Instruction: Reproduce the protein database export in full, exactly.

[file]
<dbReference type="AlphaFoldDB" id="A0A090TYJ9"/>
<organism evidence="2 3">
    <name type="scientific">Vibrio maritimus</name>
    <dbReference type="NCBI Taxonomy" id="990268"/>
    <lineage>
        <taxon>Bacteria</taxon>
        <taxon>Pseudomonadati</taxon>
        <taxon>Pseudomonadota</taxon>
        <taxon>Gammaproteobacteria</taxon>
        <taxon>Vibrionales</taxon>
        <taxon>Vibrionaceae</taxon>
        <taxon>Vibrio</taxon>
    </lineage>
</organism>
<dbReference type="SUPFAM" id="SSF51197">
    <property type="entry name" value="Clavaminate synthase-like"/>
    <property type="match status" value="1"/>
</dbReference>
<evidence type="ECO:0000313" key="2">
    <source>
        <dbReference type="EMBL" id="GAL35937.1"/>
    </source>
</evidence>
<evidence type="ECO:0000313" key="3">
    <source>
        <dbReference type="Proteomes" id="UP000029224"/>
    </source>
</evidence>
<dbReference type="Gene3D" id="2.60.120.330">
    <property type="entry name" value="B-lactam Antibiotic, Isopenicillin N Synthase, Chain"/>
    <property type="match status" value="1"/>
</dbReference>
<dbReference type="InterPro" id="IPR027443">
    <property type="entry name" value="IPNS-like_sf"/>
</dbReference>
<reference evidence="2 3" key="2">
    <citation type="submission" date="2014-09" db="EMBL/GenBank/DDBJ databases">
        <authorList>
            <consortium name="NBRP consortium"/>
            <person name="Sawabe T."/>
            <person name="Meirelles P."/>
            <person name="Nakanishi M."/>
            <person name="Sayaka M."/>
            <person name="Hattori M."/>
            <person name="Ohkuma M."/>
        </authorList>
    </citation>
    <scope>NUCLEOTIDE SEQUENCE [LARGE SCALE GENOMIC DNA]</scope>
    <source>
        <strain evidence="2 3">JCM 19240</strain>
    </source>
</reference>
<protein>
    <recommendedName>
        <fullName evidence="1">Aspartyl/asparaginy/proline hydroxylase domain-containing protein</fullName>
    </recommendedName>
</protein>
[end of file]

<dbReference type="AlphaFoldDB" id="A0A090TYJ9"/>
<organism evidence="2 3">
    <name type="scientific">Vibrio maritimus</name>
    <dbReference type="NCBI Taxonomy" id="990268"/>
    <lineage>
        <taxon>Bacteria</taxon>
        <taxon>Pseudomonadati</taxon>
        <taxon>Pseudomonadota</taxon>
        <taxon>Gammaproteobacteria</taxon>
        <taxon>Vibrionales</taxon>
        <taxon>Vibrionaceae</taxon>
        <taxon>Vibrio</taxon>
    </lineage>
</organism>
<dbReference type="SUPFAM" id="SSF51197">
    <property type="entry name" value="Clavaminate synthase-like"/>
    <property type="match status" value="1"/>
</dbReference>
<evidence type="ECO:0000313" key="2">
    <source>
        <dbReference type="EMBL" id="GAL35937.1"/>
    </source>
</evidence>
<evidence type="ECO:0000313" key="3">
    <source>
        <dbReference type="Proteomes" id="UP000029224"/>
    </source>
</evidence>
<dbReference type="Gene3D" id="2.60.120.330">
    <property type="entry name" value="B-lactam Antibiotic, Isopenicillin N Synthase, Chain"/>
    <property type="match status" value="1"/>
</dbReference>
<dbReference type="InterPro" id="IPR027443">
    <property type="entry name" value="IPNS-like_sf"/>
</dbReference>
<reference evidence="2 3" key="2">
    <citation type="submission" date="2014-09" db="EMBL/GenBank/DDBJ databases">
        <authorList>
            <consortium name="NBRP consortium"/>
            <person name="Sawabe T."/>
            <person name="Meirelles P."/>
            <person name="Nakanishi M."/>
            <person name="Sayaka M."/>
            <person name="Hattori M."/>
            <person name="Ohkuma M."/>
        </authorList>
    </citation>
    <scope>NUCLEOTIDE SEQUENCE [LARGE SCALE GENOMIC DNA]</scope>
    <source>
        <strain evidence="2 3">JCM 19240</strain>
    </source>
</reference>
<protein>
    <recommendedName>
        <fullName evidence="1">Aspartyl/asparaginy/proline hydroxylase domain-containing protein</fullName>
    </recommendedName>
</protein>